I am literally straddling a one-ton tiger shark, helping pin it down on a rolling platform 20 miles off the coast of the Bahamas. My shins are bleeding into the water from the rough, sand paper-like shark skin.
Shark skin is like sand paper- when you have to pin down a 2,000 lbs tiger shark you end up with some battle wounds.
I’m getting bashed by waves as blood-filled needles and scalpels and a car battery are being passed around me. This is so crazy. And so much fun.
The shark research team scrambling around me is working in a way they can only describe as “controlled chaos” up until the moment they release the beast back into the water. Shark and human safety is their priority in this madness, and I couldn’t help but admire the way they (literally) tackle sharks in the name of (figuratively) tackling the global problem of shark conservation.
Today was CRAZY. I straddled a shark with the shark burn to prove it. #ajtechknow #bahamas
Let’s rewind—two days before I jumped the shark.
“How do you conserve sharks?”
I asked this to Dr. Neil Hammershlag as we were loading up the gear onto the Shear Water, a shark diving vessel that would be our rocking home for the next five days.
Allow this cup of soda sitting on a table to demonstrate just how rocky our boat has been these last 5 days at sea. #dramamine
He gave me a smirking, oh-you’ll-see look and replied, “We need to get to know sharks better.” Neil is the head of the RJ Dunlap Marine Conservation program at University of Miami, and he let us tag along on his shark research expedition to Tiger Beach with a team he hand picked.
As researchers like Neil learn more about sharks, they can use that knowledge to educate the public and inform policy makers all in an effort to cut down on the estimated 100 million sharks that are killed by humans every year.
Seems like a simple enough plan, but how do you get to know sharks? They are elusive, mysterious giants of the oceans that can be very hard to find in the vast ocean, and that’s where the controlled chaos of straddling-a-shark-to-study-it comes in.
"If you stick your hand in a shark's mouth you're going to want some long pliers." We're loading up gear for 5 days at sea for a tiger shark research expedition in the #Bahamas.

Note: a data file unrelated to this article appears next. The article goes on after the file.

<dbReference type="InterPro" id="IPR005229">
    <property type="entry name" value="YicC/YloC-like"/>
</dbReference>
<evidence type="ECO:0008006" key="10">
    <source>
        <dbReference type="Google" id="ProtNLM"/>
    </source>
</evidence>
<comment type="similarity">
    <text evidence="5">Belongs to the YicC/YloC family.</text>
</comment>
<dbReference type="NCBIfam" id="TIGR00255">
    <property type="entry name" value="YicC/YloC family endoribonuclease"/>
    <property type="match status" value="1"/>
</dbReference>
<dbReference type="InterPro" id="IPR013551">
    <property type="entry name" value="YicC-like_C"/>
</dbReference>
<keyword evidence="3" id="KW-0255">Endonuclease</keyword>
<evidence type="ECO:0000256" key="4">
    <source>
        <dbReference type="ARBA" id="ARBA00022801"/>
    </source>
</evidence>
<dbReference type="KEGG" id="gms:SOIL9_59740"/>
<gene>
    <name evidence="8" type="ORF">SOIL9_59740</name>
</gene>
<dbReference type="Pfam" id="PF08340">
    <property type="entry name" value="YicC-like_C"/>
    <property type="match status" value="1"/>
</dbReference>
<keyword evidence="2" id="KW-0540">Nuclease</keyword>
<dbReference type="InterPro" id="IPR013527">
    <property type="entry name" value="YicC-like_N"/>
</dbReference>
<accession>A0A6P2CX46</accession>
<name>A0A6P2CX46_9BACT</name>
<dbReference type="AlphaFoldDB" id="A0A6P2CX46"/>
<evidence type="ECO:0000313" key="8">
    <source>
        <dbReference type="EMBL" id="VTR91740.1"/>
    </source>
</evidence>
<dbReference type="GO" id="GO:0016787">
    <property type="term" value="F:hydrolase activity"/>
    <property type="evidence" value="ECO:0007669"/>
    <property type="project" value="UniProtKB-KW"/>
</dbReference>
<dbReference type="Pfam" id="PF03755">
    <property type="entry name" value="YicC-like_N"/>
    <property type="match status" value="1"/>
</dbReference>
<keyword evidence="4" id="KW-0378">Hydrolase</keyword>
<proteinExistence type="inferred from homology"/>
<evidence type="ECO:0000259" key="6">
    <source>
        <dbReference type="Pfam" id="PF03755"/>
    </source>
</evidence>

For each of the 15 tiger sharks that were captured and analyzed on this trip, about 30 experiments are being done on them at once. Blood samples, fin clips, measurements, sonograms, GPS tags, acoustic tags and more—all to provide a more complete, broad understanding of sharks and their natural history.
They prioritize those precious minutes on the platform with each shark, and they can do that because of the diverse, impressive team the Neil put together. I couldn’t wait to see them in action.
After setting out drum lines with gnarly looking chunks of fish as bait, they were finally bringing in the first tiger shark of the expedition. I’m fairly certain the universe itself started pumping adrenaline.
I leaned over the side of the boat to watch the team get to work. There was shouting, falling, hustling, jumping, cutting, measuring—it was like the most intense NASCAR pit stop of the ocean on the race to conserve sharks.
David Shiffman, a PhD student under Neil and a vocal shark advocate, came to be known to me as “data-sheet-master-David” as he recorded each of the shouted numbers for measurements and tags.
While Neil ran the show with the captured shark, David likened himself to the air traffic controller who helped keep an eye on and record everything from the stern of the boat. “This place is amazing,” he said. “Shark heaven.” Though he’s worked on many shark expeditions before, this was David’s first time to this Tiger Beach location.